With Macron, five more years for the “Start-up Nation”


With unfailing support for France’s digital ecosystem, Emmanuel Macron, who is starting a second five-year term at Élysée, has managed to keep the flame burning with French entrepreneurs. However, great challenges await…

Since his visit to CES in Las Vegas in January 2016, when he was Minister of Economy in the presidency of François Hollande, Emmanuel Macron has been the darling of French Tech. With a particularly liberal speech and strong support for the French digital ecosystem, the head of state, who is starting a second five-year term at the Elysée, has won the hearts of French entrepreneurs.

It was enough to log on to LinkedIn in the last few weeks to realize this. In the days leading up to the first round of the presidential election, and even longer before the second round, many businessmen more or less explicitly asked for a vote for Emmanuel Macron. It must be said that, for five years, the President of the Republic multiplied initiatives in favor of French Tech.

A twinkle in the eye of fate, he began his first five-year term with the inauguration of Station F, “Temple of the Start-up Nation” which can accommodate young shoots in the 34,000 m² Freyssinet hall. Subsequently, his government distinguished itself by implementing various mechanisms to support the development of start-ups, such as the Next 40 and French Tech 120 indices. These allow selected companies to benefit from a support program, launched for the first time in 2019. and led by the French Tech Mission, which aims to turn the nuggets of the digital ecosystem into world-class champions.

The Next 40 and French Tech 120 indexes are part of the support arsenal deployed by the executive since the creation of the French Tech label in 2014, alongside other mechanisms such as the French Tech Visa to facilitate the recruitment of foreign talent. Because if Emmanuel Macron is considered the president of the “Start-up Nation”, it is under the mandate of François Hollande that the current dynamics of the ecosystem began to engage. The socialist president’s then Minister of Economy wanted to expand the phenomenon by taking inspiration from Israel and Silicon Valley, world references in digital innovation.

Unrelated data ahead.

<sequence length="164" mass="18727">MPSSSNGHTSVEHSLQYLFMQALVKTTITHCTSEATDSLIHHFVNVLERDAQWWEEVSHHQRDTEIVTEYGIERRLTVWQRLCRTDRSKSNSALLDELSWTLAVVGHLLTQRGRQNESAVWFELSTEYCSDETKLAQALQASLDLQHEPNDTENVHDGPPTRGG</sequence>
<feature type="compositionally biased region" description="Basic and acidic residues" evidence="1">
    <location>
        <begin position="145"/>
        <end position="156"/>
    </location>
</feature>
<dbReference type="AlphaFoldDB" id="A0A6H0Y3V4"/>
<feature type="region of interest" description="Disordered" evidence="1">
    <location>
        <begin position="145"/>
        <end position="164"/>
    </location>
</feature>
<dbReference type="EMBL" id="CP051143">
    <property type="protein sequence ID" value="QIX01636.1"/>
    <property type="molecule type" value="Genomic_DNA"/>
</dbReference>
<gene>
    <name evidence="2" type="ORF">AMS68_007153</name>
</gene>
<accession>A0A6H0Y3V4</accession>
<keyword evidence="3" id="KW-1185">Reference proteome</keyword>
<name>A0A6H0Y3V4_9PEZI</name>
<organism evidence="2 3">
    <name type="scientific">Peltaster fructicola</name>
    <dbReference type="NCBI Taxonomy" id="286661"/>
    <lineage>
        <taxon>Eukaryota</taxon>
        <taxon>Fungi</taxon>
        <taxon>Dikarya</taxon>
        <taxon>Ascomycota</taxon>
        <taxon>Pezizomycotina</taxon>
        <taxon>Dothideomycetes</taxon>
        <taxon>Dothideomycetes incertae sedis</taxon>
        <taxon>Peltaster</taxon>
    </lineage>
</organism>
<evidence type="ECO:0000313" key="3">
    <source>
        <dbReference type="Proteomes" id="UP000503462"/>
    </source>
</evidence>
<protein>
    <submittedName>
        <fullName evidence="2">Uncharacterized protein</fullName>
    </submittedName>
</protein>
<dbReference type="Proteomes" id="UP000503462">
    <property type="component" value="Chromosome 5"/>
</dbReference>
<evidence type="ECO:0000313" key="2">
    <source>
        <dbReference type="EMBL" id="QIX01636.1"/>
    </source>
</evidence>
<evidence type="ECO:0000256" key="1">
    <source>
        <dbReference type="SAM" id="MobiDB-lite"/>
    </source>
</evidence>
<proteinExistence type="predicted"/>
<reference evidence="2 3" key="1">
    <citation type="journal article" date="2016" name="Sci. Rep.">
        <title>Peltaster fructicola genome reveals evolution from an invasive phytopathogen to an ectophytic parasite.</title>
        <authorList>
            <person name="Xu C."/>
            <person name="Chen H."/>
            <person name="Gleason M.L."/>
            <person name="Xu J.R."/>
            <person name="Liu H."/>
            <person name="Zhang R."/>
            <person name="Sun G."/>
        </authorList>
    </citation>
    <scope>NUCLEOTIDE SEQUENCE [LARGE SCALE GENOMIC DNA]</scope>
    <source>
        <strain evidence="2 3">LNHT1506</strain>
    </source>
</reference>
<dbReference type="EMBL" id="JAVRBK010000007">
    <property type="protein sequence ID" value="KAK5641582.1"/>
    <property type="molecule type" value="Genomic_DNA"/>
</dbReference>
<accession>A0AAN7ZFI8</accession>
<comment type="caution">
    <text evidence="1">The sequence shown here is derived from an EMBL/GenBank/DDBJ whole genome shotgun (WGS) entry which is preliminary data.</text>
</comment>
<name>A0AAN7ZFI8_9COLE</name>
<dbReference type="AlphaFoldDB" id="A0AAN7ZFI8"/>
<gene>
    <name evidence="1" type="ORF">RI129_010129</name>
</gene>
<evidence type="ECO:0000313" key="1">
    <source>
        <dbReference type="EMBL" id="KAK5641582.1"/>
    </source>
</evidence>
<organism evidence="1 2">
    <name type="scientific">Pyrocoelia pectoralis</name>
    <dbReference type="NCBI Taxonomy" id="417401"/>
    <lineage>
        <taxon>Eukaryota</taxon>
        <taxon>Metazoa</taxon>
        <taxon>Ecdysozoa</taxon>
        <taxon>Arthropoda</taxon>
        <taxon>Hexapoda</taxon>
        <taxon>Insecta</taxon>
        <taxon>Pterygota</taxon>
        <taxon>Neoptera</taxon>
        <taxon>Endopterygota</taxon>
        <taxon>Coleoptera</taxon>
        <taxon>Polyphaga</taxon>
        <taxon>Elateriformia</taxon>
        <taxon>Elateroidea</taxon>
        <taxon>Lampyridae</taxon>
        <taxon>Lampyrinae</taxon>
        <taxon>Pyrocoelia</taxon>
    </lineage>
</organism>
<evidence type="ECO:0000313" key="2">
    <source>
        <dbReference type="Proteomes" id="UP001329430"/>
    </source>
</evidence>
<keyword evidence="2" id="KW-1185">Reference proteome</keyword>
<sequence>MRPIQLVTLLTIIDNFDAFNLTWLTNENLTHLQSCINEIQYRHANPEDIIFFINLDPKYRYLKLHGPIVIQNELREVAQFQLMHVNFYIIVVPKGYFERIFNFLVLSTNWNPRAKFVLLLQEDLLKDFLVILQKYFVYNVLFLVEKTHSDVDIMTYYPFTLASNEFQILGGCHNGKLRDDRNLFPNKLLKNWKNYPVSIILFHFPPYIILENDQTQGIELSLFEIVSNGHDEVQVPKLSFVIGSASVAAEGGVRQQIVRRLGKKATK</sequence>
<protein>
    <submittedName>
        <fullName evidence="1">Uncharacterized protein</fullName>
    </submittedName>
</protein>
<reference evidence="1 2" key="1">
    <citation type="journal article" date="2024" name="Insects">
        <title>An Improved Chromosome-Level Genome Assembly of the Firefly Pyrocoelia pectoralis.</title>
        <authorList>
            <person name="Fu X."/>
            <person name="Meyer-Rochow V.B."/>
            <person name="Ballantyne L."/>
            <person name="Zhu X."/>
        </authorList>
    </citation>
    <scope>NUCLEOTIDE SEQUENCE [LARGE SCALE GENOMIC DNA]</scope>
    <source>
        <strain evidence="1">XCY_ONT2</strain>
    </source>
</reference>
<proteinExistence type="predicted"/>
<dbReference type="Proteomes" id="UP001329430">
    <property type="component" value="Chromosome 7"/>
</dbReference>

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The France 2030 plan for “reconciling start-ups and industry”

But this innovation must now be industrial for Emmanuel Macron. Now that French Tech is in full swing, as evidenced by the 11.6 billion euros raised in 2021 by French startups, up from 5.4 billion in 2020 and less than 2 billion in 2016, it will be a matter of correcting its flaws. Because if France today has more than 25 unicorns, startups valued at more than 1 billion dollars, only one is industrial: Exotec, a supplier of robotic solutions for warehouses.

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The foundations of Emmanuel Macron’s second five-year term were also laid well before the presidential elections, with the presentation in October 2021 of the France 2030 plan for “reconciling start-ups and industry”. “If we do not re-industrialize the country, we cannot go back to being a nation of innovation and research”, warned the Head of State. As part of this plan to mobilize 30 billion euros over five years, an envelope of 2.3 billion aims to get French industrial start-ups off the ground.

The question is indeed crucial for France, which currently has just 1,500 industrial start-ups, which represents just 12% of the total number of young French techies. This is roughly the current weight of industry in French GDP (13%), when this key sector weighs 22% of the German economy. It is therefore urgent for France to react, as a report on the levers of development of industrialization start-ups presented to the government in September 2021 by the Inspectorate General of Finance and the General Council of France. shortcomings, especially in terms of funding.

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According to estimates from the impact report produced by the company Roland Berger on the French Tech Next 40/120, the top 15 industrial start-ups could create 3,000 jobs by 2025 and up to 10,000 in 2030. The work remains immense, but Cédric O , Secretary of State responsible for Digital Transition and Electronic Communications (at departure), was excited when the new French Tech Next 40/120 class was announced in February: “What we are seeing emerging is the renewal of the French industrial fabric. Start-ups are our life insurance. Long live the Startup Nation!”

Two-speed digital sovereignty

However, while the government has constantly promoted French technology and proclaimed its desire to implement digital sovereignty over the past five years, headwinds have sometimes clouded the executive’s message. Symbol of these contradictions, the choice to entrust Microsoft with hosting data from the Health Data Hub, a French platform for health data for research, created tensions.